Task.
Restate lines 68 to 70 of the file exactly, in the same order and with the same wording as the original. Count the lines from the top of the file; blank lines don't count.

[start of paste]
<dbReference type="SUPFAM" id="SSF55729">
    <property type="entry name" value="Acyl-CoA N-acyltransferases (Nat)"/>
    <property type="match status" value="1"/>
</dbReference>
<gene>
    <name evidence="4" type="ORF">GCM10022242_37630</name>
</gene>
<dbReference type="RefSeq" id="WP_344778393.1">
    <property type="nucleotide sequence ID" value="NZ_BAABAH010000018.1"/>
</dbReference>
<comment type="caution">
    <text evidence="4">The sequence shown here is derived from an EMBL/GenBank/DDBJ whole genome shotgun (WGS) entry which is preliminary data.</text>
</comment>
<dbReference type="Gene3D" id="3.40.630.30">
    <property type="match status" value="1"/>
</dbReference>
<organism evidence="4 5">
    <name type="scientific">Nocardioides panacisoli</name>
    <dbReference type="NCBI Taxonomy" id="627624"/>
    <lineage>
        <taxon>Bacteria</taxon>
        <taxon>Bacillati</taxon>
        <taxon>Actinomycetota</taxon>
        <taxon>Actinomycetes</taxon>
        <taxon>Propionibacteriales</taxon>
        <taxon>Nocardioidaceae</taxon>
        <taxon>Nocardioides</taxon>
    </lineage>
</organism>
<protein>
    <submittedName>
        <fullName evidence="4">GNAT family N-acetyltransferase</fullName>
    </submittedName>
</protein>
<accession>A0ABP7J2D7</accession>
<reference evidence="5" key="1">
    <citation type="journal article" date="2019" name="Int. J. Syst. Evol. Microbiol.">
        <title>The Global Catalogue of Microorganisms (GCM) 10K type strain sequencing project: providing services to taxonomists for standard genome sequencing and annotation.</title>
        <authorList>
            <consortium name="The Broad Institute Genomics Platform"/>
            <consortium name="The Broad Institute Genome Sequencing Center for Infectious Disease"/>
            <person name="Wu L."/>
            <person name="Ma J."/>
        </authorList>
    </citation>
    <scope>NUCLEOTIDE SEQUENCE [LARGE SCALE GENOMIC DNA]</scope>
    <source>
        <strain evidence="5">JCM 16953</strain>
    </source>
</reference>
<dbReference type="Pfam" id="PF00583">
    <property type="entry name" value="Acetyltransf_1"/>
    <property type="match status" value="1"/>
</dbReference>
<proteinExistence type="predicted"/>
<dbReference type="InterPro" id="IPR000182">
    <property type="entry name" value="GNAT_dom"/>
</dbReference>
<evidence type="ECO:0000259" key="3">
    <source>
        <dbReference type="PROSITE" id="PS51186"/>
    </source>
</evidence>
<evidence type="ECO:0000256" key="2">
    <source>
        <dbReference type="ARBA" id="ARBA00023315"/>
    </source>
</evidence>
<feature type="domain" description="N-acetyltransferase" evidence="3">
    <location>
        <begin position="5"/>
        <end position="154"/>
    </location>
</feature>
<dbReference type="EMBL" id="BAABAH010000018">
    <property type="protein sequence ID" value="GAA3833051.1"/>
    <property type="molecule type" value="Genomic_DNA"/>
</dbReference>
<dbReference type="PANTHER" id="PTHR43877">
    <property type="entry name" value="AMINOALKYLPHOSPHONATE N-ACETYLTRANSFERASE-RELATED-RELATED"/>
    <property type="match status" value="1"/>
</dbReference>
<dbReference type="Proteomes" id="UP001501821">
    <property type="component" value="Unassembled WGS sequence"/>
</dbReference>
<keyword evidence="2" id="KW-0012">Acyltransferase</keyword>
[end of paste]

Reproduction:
</evidence>
<feature type="domain" description="N-acetyltransferase" evidence="3">
    <location>